There is an acceleration of digital transformation among organizations globally right now. This is driven by Covid-19, as one popular meme put it. The majority of companies now are trying to rush in a few years the digital transformation journey that had taken many pioneering organizations as much as 10 years to complete, in an effort to adapt to changes in consumer and business behaviors, as well as how employees shifted to working from home.
These companies hurriedly introduced videoconferencing and collaboration tools, electronic commerce platforms, automation tools and other nifty technologies, only to give rise to a huge obstacle to the success of digital transformation: organization silos. I have written and spoken about organizational silos and silo mentality as those that stunt innovation in organizations.
The Business Dictionary defines silo mentality as “a mindset present when certain departments or sectors do not wish to share information with others in the same company.
This type of mentality will reduce efficiency in the overall operation, reduce morale and may contribute to the demise of a productive company culture.” This organizational malady precludes companies from successfully implementing simple digitization projects because employees resist with such statements as “I can’t do that, it’s not part of my job” or “that’s the way we’ve always done it.”
But now, because the coronavirus has forced many organizations to digitize many of its processes, company departments and employees were forced to adopt new technologies, such as collaboration and automation tools, in response to the shift in the business environment.
But what is really happening in many organizations is that digitization is happening in silos within departments, i.e. each department implements its own technology, adopting its own messaging platform. Siloed projects and programs are nothing new, but the ubiquity of messaging platforms has reinforced siloed communication across the organization.
Digital silo, therefore, comes in two forms. The first is when technology and digitization projects are done by each department without regard for their overall integration in the whole company. This includes implementing an automation project in one department that is not aligned with another project in a different department. The second is when videoconferencing tools make it easier for departments to regularly communicate with each other, creating their own cadence of virtual communication, which strengthens teamwork within the department, but may also reinforce the silo.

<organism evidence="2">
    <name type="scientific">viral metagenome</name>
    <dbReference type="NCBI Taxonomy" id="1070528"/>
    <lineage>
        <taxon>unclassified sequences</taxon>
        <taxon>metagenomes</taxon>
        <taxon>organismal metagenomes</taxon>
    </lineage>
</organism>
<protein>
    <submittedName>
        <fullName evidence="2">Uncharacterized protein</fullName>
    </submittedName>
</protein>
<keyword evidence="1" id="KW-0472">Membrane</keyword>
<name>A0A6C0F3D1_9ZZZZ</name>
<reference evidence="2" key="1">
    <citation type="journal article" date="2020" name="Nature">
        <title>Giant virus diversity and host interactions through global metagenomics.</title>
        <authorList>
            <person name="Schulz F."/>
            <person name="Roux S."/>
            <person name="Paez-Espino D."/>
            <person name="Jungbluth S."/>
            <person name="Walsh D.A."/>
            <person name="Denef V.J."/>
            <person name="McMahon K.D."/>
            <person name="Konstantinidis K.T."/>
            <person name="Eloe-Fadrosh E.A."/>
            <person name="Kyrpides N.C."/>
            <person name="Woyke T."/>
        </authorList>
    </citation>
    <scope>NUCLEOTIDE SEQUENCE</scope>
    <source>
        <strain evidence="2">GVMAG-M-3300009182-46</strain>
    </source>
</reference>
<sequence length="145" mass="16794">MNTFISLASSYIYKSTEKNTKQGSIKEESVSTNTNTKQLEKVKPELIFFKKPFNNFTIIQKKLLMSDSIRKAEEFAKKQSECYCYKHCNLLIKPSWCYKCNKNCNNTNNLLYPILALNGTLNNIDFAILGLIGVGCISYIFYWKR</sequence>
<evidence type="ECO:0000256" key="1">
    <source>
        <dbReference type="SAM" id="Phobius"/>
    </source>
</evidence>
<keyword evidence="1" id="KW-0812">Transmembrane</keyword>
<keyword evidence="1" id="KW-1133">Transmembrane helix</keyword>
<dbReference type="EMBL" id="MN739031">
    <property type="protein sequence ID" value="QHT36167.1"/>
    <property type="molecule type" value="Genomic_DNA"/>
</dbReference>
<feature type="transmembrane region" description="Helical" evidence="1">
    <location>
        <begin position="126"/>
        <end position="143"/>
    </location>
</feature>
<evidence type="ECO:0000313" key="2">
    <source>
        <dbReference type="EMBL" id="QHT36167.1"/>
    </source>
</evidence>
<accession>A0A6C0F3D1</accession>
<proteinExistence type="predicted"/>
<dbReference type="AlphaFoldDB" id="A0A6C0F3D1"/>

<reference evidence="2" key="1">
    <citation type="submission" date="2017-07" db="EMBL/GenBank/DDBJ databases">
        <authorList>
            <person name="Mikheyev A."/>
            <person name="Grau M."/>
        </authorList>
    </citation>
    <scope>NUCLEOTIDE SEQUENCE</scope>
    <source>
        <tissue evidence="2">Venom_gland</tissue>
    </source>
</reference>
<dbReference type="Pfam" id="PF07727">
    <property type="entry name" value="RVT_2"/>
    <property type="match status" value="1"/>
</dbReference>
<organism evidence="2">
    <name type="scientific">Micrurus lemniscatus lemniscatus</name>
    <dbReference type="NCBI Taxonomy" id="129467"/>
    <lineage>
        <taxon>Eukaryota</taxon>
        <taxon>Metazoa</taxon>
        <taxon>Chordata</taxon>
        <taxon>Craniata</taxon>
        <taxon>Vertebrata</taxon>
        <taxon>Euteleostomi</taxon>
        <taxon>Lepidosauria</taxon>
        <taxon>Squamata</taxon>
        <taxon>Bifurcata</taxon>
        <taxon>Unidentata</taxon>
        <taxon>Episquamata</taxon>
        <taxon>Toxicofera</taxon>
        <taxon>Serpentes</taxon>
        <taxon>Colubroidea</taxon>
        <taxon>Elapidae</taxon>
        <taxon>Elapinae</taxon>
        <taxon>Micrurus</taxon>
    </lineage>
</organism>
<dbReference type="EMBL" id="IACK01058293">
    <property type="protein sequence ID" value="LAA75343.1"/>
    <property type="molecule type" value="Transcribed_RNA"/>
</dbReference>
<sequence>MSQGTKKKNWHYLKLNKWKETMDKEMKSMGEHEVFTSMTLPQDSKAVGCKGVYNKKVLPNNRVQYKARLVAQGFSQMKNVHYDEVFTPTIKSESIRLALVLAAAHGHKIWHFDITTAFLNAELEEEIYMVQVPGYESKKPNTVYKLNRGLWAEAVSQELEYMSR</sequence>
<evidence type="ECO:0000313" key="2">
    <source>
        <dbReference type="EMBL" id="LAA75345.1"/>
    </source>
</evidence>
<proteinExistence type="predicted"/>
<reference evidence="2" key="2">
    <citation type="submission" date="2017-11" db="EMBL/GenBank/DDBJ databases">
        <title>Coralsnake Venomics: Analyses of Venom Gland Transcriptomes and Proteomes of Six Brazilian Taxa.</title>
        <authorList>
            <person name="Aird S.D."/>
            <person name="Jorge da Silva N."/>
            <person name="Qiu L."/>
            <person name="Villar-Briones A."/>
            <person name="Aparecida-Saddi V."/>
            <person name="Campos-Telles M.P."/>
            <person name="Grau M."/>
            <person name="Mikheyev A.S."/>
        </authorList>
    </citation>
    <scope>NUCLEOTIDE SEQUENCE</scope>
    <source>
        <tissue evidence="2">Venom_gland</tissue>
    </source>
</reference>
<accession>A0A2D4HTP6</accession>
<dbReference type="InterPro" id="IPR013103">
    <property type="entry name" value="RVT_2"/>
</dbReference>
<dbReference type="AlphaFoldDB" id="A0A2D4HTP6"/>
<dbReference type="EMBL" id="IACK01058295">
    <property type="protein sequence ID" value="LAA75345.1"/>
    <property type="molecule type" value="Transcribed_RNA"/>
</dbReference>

So while CEOs rally their boards and employees to digitally transform, many of these projects will fail because of digital silos. An IDC report said “70 percent of siloed digital transformation initiatives will ultimately fail because of insufficient collaboration, integration, sourcing or project management.”
To address these, the CEO should appoint a chief digital transformation officer that will make sure all projects are aligned with a strategy and a bigger picture to ensure the alignment, integration and cohesiveness of the digital transformation strategy. This is where a governance body is requisite, composed of representatives from the various departments.
Breaking down siloed communication is another major task of the digital transformation executive. This involves not only having a uniform communication platform across the organization, but also fostering collaboration across it.
As change starts from the top, the CEO, together with his or her executives, should display collaborative behavior and cross-functional communication. Moreover, they should promote these practices across the organization and institutionalize interdepartmental collaborations to jointly solve problems and come up with new ideas. The digital transformation executive should create a task force, sponsored by the CEO, with the mandate to break down the silos and develop practices that require collaboration and communication. Instead of virtual departmental activities, why not also promote virtual interdepartmental ones?
In addition, as silo mentality requires changing mindsets, employees should undergo reskilling and coaching to change behaviors, attitudes and mindsets. In our consulting work during this time, we have been running workshops to develop three skills needed in the workplace: empathy, collaboration and complex problem-solving/agile decision-making.
Through virtual training, roleplaying and on-the-job virtual coaching, employees will develop empathy toward colleagues and learn how to collaborate with other groups to jointly solve problems and make decisions.
Breaking down digital silos in an organization require a clear mandate from the top and a programmatic approach to changing employee behavior.
The author is the chief executive officer of Hungry Workhorse Consulting, a digital and culture transformation consulting firm. He is a fellow at the US-based Institute for Digital Transformation and country representative of the Institute of Change and Transformation Professionals Asia. He teaches strategic management in the MBA program of De La Salle University. The author may be reached at firstname.lastname@example.org.